I now come to the second part of my Motion referring to designation. I will say only a few words on that, because there is a noble Lord present to-day who is, I believe, to make his maiden speech, and he has something to say on this subject. However, as I have put it down, I feel I should say a word. It must be perfectly obvious to your Lordships that once your property is designated for compulsory purchase it ceases to be of any value at all in the market. Supposing that it happened to one of us here, what chance has he to sell?—none whatever. Therefore, I hope that something will be done, so that a man shall not be robbed of the value of his property because it has been designated for compulsory purchase. That is happening all over the country, mostly I think with local authorities, though I imagine that the Government could do the same if they so desired. In any other business, if you are going to take an option on anything you have to pay for it. This sort of thing must meet with the sympathy of all fair-minded men and women in the country. I hope that the Government will take this Motion seriously, and will do all they can to meet the views I have expressed. I notice that there are two Amendments to my Motion on the Order Paper. Although I do not propose to speak on those Amendments now—I understand that I shall have an opportunity after I have heard the noble Earl who is to move those Amendments—I should like to tell your Lordships that, so far as I am concerned, I do not propose to accept them. I beg to move for Papers.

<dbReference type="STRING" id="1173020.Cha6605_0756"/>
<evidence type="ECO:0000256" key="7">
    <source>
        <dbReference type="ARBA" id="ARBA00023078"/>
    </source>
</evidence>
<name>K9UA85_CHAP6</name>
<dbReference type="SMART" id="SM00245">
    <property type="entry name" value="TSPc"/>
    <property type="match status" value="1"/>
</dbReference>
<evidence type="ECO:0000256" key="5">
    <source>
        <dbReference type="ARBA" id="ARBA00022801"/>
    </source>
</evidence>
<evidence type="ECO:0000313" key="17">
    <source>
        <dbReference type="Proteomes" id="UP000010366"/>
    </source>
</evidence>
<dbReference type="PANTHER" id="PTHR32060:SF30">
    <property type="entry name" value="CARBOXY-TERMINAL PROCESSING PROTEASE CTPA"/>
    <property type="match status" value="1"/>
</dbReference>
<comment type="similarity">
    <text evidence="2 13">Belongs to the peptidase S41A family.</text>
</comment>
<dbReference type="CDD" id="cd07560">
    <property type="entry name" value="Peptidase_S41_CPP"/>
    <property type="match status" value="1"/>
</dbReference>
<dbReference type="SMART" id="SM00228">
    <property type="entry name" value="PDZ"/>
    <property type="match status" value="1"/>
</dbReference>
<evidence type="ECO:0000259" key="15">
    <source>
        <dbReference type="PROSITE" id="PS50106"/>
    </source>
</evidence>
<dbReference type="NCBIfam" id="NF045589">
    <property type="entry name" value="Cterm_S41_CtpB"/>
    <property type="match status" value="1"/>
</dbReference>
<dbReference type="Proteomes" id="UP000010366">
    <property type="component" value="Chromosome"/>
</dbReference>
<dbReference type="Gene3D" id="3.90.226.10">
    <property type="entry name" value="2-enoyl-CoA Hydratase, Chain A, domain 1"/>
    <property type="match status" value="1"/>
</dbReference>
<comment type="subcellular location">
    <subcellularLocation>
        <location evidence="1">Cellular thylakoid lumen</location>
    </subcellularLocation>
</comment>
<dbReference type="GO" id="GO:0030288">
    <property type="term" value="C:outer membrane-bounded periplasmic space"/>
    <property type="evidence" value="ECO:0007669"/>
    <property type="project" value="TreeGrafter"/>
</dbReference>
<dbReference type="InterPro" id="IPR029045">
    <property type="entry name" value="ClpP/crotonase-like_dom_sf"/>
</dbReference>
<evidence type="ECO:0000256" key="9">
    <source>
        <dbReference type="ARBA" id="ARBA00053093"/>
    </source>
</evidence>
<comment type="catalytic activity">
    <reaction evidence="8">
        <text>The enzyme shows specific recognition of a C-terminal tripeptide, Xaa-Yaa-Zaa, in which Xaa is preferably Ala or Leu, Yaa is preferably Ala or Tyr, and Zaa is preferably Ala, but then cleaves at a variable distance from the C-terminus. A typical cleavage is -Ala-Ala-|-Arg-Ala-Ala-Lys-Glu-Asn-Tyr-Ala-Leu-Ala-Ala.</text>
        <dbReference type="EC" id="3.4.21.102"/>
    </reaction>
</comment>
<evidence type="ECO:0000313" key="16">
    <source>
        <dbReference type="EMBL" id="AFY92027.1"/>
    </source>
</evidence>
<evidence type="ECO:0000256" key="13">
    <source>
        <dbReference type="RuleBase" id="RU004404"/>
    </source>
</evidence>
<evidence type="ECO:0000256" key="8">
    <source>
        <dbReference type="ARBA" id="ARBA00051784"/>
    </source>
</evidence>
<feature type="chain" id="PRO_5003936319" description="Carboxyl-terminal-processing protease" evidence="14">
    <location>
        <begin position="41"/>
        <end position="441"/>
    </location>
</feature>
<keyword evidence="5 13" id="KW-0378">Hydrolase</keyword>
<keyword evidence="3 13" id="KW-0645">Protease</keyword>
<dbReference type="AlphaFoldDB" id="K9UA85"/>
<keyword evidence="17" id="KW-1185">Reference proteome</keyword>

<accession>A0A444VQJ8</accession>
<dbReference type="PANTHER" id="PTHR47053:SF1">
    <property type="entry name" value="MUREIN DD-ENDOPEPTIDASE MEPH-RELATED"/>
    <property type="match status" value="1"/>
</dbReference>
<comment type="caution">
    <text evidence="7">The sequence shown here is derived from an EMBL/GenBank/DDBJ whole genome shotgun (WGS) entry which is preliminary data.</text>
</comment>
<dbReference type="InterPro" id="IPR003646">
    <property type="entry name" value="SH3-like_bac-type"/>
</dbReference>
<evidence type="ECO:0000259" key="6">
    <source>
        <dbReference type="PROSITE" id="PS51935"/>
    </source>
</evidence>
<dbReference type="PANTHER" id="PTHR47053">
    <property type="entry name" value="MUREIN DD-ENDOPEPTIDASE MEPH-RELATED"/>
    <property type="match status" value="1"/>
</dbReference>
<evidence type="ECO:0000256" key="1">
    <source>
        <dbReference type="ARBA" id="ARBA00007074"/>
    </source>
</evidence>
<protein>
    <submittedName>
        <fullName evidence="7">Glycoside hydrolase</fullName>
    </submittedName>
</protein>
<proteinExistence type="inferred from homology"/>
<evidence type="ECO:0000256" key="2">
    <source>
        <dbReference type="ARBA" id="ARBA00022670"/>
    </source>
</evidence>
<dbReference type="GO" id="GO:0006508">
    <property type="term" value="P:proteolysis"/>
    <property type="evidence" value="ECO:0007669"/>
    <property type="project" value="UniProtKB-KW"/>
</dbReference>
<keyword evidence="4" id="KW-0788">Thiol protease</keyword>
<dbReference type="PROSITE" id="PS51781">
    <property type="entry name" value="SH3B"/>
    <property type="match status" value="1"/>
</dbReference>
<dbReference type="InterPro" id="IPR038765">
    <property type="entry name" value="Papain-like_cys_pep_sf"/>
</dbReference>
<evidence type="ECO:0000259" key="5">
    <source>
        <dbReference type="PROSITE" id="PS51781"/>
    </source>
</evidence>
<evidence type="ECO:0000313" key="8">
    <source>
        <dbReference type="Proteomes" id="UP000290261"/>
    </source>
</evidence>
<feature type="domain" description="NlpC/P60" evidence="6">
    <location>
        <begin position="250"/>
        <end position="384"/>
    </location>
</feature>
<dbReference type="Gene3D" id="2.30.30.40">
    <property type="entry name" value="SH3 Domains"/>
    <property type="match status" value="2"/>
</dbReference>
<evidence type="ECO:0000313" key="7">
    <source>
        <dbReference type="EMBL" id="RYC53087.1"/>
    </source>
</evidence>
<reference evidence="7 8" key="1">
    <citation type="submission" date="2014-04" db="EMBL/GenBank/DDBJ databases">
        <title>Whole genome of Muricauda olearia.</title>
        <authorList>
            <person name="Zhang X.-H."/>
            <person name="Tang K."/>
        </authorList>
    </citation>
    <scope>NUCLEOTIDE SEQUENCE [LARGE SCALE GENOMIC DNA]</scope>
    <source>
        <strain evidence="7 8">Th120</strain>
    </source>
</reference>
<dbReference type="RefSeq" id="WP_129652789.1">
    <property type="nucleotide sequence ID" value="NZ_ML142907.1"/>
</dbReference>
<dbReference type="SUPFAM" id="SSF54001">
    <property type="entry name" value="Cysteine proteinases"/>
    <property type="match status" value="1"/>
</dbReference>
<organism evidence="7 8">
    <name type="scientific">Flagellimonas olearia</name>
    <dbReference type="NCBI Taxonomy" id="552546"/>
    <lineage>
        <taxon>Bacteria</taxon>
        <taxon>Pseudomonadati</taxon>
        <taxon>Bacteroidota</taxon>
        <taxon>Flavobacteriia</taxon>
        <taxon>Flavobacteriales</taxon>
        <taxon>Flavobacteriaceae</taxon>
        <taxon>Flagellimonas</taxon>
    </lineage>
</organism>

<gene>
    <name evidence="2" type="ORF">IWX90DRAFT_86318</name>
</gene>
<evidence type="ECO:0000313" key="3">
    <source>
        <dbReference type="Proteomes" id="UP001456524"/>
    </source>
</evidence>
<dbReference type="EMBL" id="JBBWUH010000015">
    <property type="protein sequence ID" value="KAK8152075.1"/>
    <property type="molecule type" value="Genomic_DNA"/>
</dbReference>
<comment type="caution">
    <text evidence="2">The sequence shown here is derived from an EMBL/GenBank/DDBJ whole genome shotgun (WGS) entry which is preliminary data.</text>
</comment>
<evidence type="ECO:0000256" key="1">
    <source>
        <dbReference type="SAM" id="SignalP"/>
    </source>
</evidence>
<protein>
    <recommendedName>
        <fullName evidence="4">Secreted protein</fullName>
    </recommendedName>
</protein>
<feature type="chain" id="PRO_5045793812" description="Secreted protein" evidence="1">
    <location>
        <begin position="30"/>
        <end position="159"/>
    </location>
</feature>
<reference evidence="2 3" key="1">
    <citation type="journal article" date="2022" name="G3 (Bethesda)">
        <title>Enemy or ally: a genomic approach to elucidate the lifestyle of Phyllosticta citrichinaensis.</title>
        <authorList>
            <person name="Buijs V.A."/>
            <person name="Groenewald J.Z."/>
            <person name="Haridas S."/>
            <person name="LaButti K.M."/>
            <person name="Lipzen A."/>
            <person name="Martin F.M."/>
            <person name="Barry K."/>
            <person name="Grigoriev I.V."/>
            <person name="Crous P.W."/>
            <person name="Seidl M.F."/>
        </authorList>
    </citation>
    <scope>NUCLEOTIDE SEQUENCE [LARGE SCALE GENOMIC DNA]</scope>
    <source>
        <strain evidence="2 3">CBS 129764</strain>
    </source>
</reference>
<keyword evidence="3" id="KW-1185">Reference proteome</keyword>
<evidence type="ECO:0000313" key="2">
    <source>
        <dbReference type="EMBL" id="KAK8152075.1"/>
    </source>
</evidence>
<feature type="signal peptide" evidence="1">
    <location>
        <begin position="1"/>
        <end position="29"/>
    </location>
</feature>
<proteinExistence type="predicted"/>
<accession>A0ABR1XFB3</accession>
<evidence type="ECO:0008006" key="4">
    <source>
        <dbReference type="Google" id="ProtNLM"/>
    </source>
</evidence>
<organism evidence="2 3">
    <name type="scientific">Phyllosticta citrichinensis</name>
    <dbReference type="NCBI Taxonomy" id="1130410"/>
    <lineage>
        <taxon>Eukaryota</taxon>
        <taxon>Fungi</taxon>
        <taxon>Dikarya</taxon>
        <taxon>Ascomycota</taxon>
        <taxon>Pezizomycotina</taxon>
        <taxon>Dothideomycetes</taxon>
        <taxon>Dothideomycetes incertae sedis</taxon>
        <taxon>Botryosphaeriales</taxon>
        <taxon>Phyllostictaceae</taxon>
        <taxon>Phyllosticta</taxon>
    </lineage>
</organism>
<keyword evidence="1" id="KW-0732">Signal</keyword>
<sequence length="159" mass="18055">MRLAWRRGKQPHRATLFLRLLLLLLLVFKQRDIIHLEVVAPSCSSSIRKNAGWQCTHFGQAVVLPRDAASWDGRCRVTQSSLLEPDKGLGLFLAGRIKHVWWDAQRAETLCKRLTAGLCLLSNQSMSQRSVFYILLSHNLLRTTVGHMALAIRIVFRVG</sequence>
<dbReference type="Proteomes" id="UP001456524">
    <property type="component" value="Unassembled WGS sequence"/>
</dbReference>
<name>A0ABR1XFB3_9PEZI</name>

3.3 p.m.

THE EARL OF LISTOWEL had given notice of two Amendments to the Motion—the first to leave out "it is desirable that Her Majesty's Government should establish the principle that" and to insert: "the public interest in maximum food production shall remain the paramount consideration in the disposal of land acquired compulsorily by Government Departments and subject always to that consideration."; and the second to leave out all words after "auction".